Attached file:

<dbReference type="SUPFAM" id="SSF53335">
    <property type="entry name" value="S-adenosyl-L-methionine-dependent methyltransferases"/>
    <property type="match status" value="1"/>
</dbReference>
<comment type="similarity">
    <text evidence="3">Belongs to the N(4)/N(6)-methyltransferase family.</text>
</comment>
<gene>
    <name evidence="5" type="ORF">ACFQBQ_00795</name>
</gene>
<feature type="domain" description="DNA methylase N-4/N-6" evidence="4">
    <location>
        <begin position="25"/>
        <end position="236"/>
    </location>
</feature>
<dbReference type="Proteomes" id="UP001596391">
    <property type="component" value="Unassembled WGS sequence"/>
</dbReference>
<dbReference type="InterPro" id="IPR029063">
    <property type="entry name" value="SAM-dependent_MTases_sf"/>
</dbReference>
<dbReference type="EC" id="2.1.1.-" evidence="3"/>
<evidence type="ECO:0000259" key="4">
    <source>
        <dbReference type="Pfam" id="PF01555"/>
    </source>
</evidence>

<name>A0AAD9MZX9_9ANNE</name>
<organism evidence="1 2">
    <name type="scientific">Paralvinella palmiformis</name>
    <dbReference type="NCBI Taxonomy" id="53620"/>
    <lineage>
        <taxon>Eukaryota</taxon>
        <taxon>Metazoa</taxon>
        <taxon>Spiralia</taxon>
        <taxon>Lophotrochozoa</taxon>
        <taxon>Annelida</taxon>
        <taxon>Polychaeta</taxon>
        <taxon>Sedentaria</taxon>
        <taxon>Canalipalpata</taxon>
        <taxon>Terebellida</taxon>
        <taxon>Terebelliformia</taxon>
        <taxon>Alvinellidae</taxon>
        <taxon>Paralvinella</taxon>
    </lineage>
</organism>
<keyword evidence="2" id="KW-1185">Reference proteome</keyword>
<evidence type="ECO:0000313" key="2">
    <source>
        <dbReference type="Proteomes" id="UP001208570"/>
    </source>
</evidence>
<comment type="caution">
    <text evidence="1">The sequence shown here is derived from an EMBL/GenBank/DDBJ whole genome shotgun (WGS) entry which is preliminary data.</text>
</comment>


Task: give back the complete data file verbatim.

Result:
<dbReference type="SUPFAM" id="SSF53335">
    <property type="entry name" value="S-adenosyl-L-methionine-dependent methyltransferases"/>
    <property type="match status" value="1"/>
</dbReference>
<comment type="similarity">
    <text evidence="3">Belongs to the N(4)/N(6)-methyltransferase family.</text>
</comment>
<gene>
    <name evidence="5" type="ORF">ACFQBQ_00795</name>
</gene>
<feature type="domain" description="DNA methylase N-4/N-6" evidence="4">
    <location>
        <begin position="25"/>
        <end position="236"/>
    </location>
</feature>
<dbReference type="Proteomes" id="UP001596391">
    <property type="component" value="Unassembled WGS sequence"/>
</dbReference>
<dbReference type="InterPro" id="IPR029063">
    <property type="entry name" value="SAM-dependent_MTases_sf"/>
</dbReference>
<dbReference type="EC" id="2.1.1.-" evidence="3"/>
<evidence type="ECO:0000259" key="4">
    <source>
        <dbReference type="Pfam" id="PF01555"/>
    </source>
</evidence>

<name>A0AAD9MZX9_9ANNE</name>
<organism evidence="1 2">
    <name type="scientific">Paralvinella palmiformis</name>
    <dbReference type="NCBI Taxonomy" id="53620"/>
    <lineage>
        <taxon>Eukaryota</taxon>
        <taxon>Metazoa</taxon>
        <taxon>Spiralia</taxon>
        <taxon>Lophotrochozoa</taxon>
        <taxon>Annelida</taxon>
        <taxon>Polychaeta</taxon>
        <taxon>Sedentaria</taxon>
        <taxon>Canalipalpata</taxon>
        <taxon>Terebellida</taxon>
        <taxon>Terebelliformia</taxon>
        <taxon>Alvinellidae</taxon>
        <taxon>Paralvinella</taxon>
    </lineage>
</organism>
<keyword evidence="2" id="KW-1185">Reference proteome</keyword>
<evidence type="ECO:0000313" key="2">
    <source>
        <dbReference type="Proteomes" id="UP001208570"/>
    </source>
</evidence>
<comment type="caution">
    <text evidence="1">The sequence shown here is derived from an EMBL/GenBank/DDBJ whole genome shotgun (WGS) entry which is preliminary data.</text>
</comment>